September 26, 2022

In Canada, at the end of a court proceeding, a judge will often order one party (usually the loser) to pay a portion of the other party’s costs. Costs are awarded at the judge’s discretion. As set out in s. 131 of the Courts of Justice Act, RSO 1990, c C.43: “… the costs of an incidental to a proceeding or a step in a proceeding are in the discretion of the court, and the court may determine by whom and to what extent the costs shall be paid.” In order to assist the judge in exercising her discretion, and to provide some guidance to the parties when making arguments for costs, rule 57.01 sets out a non-exhaustive list of factors the court may consider when making a cost award.

There are multiple purposes of cost awards. They can be used to sanction a party for conduct during the proceeding, thereby discouraging improper behaviour. Cost awards also act as a deterrent, discouraging parties from bringing baseless claims by increasing the financial risk of doing so. However, in order to ensure that costs do not act as a barrier to accessing justice, the cost deterrent cannot be too strong: otherwise, parties with legitimate claims may chose not to advance them simply because there is some risk of failure.

In order to balance these policy considerations, parties are usually awarded a portion of their legal fees (usually 60% or less, referred to as “partial indemnity costs”). In some cases, the court will award a party a higher portion of their legal fees (referred to as “substantial indemnity costs”). Only in rare cases will a party recover the full amount of their legal fees (referred to as “full indemnity fees”).

The cost decision released in Falsetto v Falsetto et at, 2022 ONSC 5089, is an example of when substantial indemnity costs may be awarded. In that case, Salvatore alleged that his son, Sam, had stolen all of his money, committed elder abuse, and breached his fiduciary duty by wrongfully putting the properties Sam purchased (using the purportedly stolen funds) in his own name rather than in Salvatore’s name. As part of his lawsuit, Salvatore sought to recover $11.5 million in damages from Sam. After a six week trial, the judge found that there was no merit to any of Salvatore’s claims. Rather, the judge found that Salvatore had gifted the funds to Sam over a period of several years, as confirmed by multiple third party witnesses.

Having been entirely successful at trial, Sam sought to recover $1 million in costs, calculated on a substantial indemnity basis. Salvatore argued that he should only be required to pay $100,000 in costs because, in part, he was impecunious and had been successful on some interim motions.

In reaching his decision, the judge took into consideration the following factors:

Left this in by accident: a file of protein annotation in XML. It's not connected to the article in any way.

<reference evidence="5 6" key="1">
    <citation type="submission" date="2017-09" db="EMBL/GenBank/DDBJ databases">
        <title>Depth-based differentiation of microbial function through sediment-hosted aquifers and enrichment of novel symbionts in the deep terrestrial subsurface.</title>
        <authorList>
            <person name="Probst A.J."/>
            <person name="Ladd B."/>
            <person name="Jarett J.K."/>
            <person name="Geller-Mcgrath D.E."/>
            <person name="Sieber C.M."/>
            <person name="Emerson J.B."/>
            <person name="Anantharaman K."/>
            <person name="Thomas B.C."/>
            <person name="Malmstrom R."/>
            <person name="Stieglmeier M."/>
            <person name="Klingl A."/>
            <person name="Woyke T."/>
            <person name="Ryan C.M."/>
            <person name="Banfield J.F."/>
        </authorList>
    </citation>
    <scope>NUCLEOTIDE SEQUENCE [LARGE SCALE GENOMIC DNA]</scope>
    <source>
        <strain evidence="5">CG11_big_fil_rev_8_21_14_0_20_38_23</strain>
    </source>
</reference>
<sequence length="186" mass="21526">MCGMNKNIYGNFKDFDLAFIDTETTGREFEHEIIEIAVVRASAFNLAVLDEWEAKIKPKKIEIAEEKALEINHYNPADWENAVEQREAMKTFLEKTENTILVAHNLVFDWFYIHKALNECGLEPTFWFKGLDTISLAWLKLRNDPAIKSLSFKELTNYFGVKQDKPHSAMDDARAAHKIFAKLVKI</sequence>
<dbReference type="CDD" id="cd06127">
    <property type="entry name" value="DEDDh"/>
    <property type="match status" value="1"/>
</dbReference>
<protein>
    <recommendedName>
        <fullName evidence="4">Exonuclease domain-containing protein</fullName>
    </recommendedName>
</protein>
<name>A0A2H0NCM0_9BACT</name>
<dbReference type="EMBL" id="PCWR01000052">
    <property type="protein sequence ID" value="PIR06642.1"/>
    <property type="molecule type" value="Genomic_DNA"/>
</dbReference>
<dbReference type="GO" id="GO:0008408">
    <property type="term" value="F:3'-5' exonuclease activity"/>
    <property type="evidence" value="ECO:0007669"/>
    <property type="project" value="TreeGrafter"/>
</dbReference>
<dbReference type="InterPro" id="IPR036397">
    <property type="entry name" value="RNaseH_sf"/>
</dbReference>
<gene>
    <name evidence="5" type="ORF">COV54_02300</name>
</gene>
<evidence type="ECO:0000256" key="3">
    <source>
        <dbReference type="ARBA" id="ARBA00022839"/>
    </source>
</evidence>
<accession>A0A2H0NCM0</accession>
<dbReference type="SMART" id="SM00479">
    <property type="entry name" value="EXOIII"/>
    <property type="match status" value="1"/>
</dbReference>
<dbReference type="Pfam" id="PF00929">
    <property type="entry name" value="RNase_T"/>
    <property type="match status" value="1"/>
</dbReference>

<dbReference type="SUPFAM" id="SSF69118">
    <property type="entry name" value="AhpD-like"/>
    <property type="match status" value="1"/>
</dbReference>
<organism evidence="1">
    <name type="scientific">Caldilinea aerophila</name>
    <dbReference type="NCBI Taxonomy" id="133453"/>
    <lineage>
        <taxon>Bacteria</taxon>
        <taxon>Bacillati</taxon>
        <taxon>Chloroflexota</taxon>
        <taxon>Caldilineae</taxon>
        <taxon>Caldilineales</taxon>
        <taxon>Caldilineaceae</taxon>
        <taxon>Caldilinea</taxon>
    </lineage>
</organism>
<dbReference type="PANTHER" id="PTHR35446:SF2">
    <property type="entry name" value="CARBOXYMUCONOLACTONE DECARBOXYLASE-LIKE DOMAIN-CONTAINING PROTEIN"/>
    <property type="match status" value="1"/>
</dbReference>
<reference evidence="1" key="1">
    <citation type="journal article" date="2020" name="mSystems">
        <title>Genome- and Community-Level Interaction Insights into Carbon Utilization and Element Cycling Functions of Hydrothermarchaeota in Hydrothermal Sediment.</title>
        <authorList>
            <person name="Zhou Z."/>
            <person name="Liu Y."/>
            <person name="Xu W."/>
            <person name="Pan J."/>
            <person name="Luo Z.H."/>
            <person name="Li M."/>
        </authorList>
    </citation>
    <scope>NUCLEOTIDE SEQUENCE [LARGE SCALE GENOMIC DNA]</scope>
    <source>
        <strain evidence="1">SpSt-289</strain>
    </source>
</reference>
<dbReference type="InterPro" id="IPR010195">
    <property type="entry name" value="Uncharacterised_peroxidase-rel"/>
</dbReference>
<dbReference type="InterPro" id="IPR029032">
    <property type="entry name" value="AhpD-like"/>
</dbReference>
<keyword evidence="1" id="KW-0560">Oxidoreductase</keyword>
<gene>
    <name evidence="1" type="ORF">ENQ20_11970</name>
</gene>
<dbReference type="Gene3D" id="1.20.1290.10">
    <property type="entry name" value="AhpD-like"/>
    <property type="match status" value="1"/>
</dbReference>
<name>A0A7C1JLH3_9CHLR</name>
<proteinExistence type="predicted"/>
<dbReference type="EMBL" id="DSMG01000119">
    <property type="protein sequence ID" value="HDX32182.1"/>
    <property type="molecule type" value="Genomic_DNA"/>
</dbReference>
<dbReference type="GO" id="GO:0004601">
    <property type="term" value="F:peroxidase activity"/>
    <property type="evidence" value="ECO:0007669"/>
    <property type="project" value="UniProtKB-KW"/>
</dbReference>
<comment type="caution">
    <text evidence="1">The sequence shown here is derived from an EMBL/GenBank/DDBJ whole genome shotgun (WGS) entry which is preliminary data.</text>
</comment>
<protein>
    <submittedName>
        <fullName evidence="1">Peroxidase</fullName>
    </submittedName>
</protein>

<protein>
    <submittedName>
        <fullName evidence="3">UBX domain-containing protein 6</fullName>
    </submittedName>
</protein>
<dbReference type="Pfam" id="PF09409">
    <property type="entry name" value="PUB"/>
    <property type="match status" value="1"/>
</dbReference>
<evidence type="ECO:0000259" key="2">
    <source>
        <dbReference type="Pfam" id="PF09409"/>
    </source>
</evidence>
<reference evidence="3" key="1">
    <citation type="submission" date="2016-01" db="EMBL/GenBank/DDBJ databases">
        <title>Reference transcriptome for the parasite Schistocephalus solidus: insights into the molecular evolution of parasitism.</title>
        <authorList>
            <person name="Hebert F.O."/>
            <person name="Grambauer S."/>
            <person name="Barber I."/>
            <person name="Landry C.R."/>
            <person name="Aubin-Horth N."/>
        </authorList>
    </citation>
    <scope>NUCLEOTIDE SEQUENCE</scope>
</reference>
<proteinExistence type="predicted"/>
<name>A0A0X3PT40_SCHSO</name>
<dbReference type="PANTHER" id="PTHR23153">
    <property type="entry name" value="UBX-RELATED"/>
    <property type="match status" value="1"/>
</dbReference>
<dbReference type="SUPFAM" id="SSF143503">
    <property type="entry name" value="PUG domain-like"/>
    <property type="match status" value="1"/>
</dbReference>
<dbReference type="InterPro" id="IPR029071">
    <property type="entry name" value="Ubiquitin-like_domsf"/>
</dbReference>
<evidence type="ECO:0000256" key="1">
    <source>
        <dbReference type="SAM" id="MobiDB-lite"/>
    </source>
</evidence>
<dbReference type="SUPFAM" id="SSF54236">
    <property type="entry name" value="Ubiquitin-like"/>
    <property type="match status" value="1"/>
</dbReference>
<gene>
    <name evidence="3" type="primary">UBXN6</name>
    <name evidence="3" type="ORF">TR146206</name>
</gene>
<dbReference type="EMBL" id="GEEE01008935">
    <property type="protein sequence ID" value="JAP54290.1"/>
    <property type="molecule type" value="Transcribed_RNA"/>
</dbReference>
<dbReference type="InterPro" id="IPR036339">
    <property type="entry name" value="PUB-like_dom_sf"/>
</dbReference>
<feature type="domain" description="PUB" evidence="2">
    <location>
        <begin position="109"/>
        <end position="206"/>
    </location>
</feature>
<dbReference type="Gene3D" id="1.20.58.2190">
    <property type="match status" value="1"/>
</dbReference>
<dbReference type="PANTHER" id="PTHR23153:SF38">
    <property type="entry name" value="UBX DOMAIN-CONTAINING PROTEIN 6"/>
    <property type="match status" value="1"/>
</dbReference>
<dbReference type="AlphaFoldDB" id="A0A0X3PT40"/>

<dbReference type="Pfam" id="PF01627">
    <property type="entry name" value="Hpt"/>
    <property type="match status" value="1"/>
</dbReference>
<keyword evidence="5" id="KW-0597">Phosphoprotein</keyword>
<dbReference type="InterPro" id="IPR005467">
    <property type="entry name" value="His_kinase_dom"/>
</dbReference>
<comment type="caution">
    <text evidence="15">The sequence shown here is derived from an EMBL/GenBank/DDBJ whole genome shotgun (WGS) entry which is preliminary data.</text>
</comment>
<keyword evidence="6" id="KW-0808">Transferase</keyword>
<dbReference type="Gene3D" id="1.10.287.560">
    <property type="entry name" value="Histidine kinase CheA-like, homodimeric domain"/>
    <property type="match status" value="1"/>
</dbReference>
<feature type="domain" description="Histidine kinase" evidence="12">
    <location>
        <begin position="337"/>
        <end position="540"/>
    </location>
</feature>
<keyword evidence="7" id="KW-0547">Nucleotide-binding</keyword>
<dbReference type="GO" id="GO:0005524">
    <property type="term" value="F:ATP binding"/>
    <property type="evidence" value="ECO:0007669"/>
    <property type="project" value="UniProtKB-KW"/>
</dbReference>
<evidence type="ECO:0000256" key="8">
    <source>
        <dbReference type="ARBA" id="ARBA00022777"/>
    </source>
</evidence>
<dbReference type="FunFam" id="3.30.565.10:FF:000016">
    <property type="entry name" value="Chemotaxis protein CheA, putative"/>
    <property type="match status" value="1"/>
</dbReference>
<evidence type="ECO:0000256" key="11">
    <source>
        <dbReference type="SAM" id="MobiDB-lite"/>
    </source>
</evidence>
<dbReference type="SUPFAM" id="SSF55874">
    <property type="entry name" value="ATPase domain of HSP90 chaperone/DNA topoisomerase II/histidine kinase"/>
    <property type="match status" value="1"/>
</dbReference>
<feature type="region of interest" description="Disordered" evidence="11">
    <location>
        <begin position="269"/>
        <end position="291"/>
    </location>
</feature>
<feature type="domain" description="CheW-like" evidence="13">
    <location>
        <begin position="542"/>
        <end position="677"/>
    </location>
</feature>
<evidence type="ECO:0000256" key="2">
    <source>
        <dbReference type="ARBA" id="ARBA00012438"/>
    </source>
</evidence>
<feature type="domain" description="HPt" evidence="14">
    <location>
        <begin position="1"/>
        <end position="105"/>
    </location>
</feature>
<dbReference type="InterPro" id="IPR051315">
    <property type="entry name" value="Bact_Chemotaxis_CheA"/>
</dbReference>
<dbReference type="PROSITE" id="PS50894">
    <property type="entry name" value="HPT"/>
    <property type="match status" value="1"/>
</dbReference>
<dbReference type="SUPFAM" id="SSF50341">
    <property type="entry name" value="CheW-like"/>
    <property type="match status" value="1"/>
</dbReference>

(i) Sam was entirely successful at trial: Salvatore did not obtain any of the relief he was seeking.

(ii) Salvatore’s allegations against Sam were very similar to allegations of fraud, which were a serious attack on Sam’s integrity.

(iii) While not every unsuccessful allegation of fraud will result in an award of substantial indemnity costs, it is appropriate to do so where the claim of fraud is advanced knowing it lacks support. In this case, Salvatore understood that his allegations of fraud-like behaviour would be contradict by several independent witnesses (including bank clerks and his own lawyer who assisted with the transfers). Nevertheless, Salvatore proceeded with the claim.

(iv) Salvatore filed a misleading affidavit with the court on his motion to obtain a CPL on title to Sam’s properties. Misleading the court is conduct that should be sanctioned with a cost award.

(v) Sam made an $1.5 million offer to settle, which was not accepted. Salvatore then failed to obtain better results at trial than he would have had he accepted the offer.

(vi) Salvatore’s and Sam’s legal fees were roughly in line with each other, meaning Sam’s requests for costs was in line with what Salvatore could have reasonably expected to pay should he lose.

(vii) While the court may consider impecuniosity in determining the amount of costs, in this case, the judge found that Salvatore’s (relative) impecuniosity was outweighed by his “reprehensible and unfounded” accusations of fraud-like behaviour and deliberate misleading of the court.

In the result, Sam was awarded costs of $750,000 plus HST and disbursements of over $43,000.

The judge noted that Salvatore received a great deal of support, encouragement, and assistance in pursuing this lawsuit from his daughter, with whom he had recently begun living. However, since the daughter was not a party to the litigation, costs would not be awarded against her.

Whether Salvatore forgot that he had made the gifts to Sam, or changed his mind after moving in with his daughter and deliberately tried to revoke the gifts he had made, was irrelevant to the decision of costs. Either way, the court held that Salvatore should have spoken with the witnesses who ultimately testified in support of the gift prior to trial (including bank employees, his lawyer, and his accountant). Salvatore should also have tried talking to Sam to see if an agreement could be reached without the need for trial. Had he done so, Salvatore could have avoided not only having to pay his own extensive legal fees, but those of his son as well.